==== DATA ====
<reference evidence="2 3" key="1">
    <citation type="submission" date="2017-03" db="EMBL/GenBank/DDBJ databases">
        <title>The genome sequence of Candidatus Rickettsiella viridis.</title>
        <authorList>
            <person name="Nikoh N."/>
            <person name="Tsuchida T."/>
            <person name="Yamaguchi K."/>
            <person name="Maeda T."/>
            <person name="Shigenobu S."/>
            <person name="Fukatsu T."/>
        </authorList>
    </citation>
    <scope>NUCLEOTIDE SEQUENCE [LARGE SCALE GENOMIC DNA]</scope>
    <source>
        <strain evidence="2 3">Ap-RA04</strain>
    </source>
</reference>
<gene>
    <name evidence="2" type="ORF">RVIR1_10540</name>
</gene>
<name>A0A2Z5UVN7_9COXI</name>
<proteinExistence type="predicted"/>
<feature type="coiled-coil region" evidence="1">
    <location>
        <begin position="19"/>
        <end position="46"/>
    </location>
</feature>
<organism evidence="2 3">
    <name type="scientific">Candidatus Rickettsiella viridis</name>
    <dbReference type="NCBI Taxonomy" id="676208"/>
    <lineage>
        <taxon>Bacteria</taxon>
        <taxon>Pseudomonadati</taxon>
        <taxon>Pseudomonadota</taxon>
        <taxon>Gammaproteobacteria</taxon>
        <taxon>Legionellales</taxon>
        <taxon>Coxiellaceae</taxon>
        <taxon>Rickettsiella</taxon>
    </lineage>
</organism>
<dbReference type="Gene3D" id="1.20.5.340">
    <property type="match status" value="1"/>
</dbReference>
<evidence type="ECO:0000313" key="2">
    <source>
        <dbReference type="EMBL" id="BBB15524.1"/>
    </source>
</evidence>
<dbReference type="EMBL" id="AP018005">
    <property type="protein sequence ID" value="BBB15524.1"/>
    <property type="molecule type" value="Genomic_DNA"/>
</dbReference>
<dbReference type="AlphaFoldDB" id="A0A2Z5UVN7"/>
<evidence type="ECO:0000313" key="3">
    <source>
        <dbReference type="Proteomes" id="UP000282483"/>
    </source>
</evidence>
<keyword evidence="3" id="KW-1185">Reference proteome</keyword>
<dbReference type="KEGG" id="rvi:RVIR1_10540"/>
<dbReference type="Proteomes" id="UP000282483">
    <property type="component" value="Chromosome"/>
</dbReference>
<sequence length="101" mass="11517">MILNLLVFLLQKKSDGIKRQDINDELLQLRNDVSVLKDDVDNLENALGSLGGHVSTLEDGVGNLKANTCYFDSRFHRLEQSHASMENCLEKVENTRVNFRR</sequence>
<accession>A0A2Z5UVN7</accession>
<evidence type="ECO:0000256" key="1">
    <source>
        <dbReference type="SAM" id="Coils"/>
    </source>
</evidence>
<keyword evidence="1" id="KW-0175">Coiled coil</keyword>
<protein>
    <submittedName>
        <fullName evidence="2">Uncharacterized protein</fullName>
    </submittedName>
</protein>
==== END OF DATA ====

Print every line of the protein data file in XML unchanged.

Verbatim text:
<reference evidence="2 3" key="1">
    <citation type="submission" date="2017-03" db="EMBL/GenBank/DDBJ databases">
        <title>The genome sequence of Candidatus Rickettsiella viridis.</title>
        <authorList>
            <person name="Nikoh N."/>
            <person name="Tsuchida T."/>
            <person name="Yamaguchi K."/>
            <person name="Maeda T."/>
            <person name="Shigenobu S."/>
            <person name="Fukatsu T."/>
        </authorList>
    </citation>
    <scope>NUCLEOTIDE SEQUENCE [LARGE SCALE GENOMIC DNA]</scope>
    <source>
        <strain evidence="2 3">Ap-RA04</strain>
    </source>
</reference>
<gene>
    <name evidence="2" type="ORF">RVIR1_10540</name>
</gene>
<name>A0A2Z5UVN7_9COXI</name>
<proteinExistence type="predicted"/>
<feature type="coiled-coil region" evidence="1">
    <location>
        <begin position="19"/>
        <end position="46"/>
    </location>
</feature>
<organism evidence="2 3">
    <name type="scientific">Candidatus Rickettsiella viridis</name>
    <dbReference type="NCBI Taxonomy" id="676208"/>
    <lineage>
        <taxon>Bacteria</taxon>
        <taxon>Pseudomonadati</taxon>
        <taxon>Pseudomonadota</taxon>
        <taxon>Gammaproteobacteria</taxon>
        <taxon>Legionellales</taxon>
        <taxon>Coxiellaceae</taxon>
        <taxon>Rickettsiella</taxon>
    </lineage>
</organism>
<dbReference type="Gene3D" id="1.20.5.340">
    <property type="match status" value="1"/>
</dbReference>
<evidence type="ECO:0000313" key="2">
    <source>
        <dbReference type="EMBL" id="BBB15524.1"/>
    </source>
</evidence>
<dbReference type="EMBL" id="AP018005">
    <property type="protein sequence ID" value="BBB15524.1"/>
    <property type="molecule type" value="Genomic_DNA"/>
</dbReference>
<dbReference type="AlphaFoldDB" id="A0A2Z5UVN7"/>
<evidence type="ECO:0000313" key="3">
    <source>
        <dbReference type="Proteomes" id="UP000282483"/>
    </source>
</evidence>
<keyword evidence="3" id="KW-1185">Reference proteome</keyword>
<dbReference type="KEGG" id="rvi:RVIR1_10540"/>
<dbReference type="Proteomes" id="UP000282483">
    <property type="component" value="Chromosome"/>
</dbReference>
<sequence length="101" mass="11517">MILNLLVFLLQKKSDGIKRQDINDELLQLRNDVSVLKDDVDNLENALGSLGGHVSTLEDGVGNLKANTCYFDSRFHRLEQSHASMENCLEKVENTRVNFRR</sequence>
<accession>A0A2Z5UVN7</accession>
<evidence type="ECO:0000256" key="1">
    <source>
        <dbReference type="SAM" id="Coils"/>
    </source>
</evidence>
<keyword evidence="1" id="KW-0175">Coiled coil</keyword>
<protein>
    <submittedName>
        <fullName evidence="2">Uncharacterized protein</fullName>
    </submittedName>
</protein>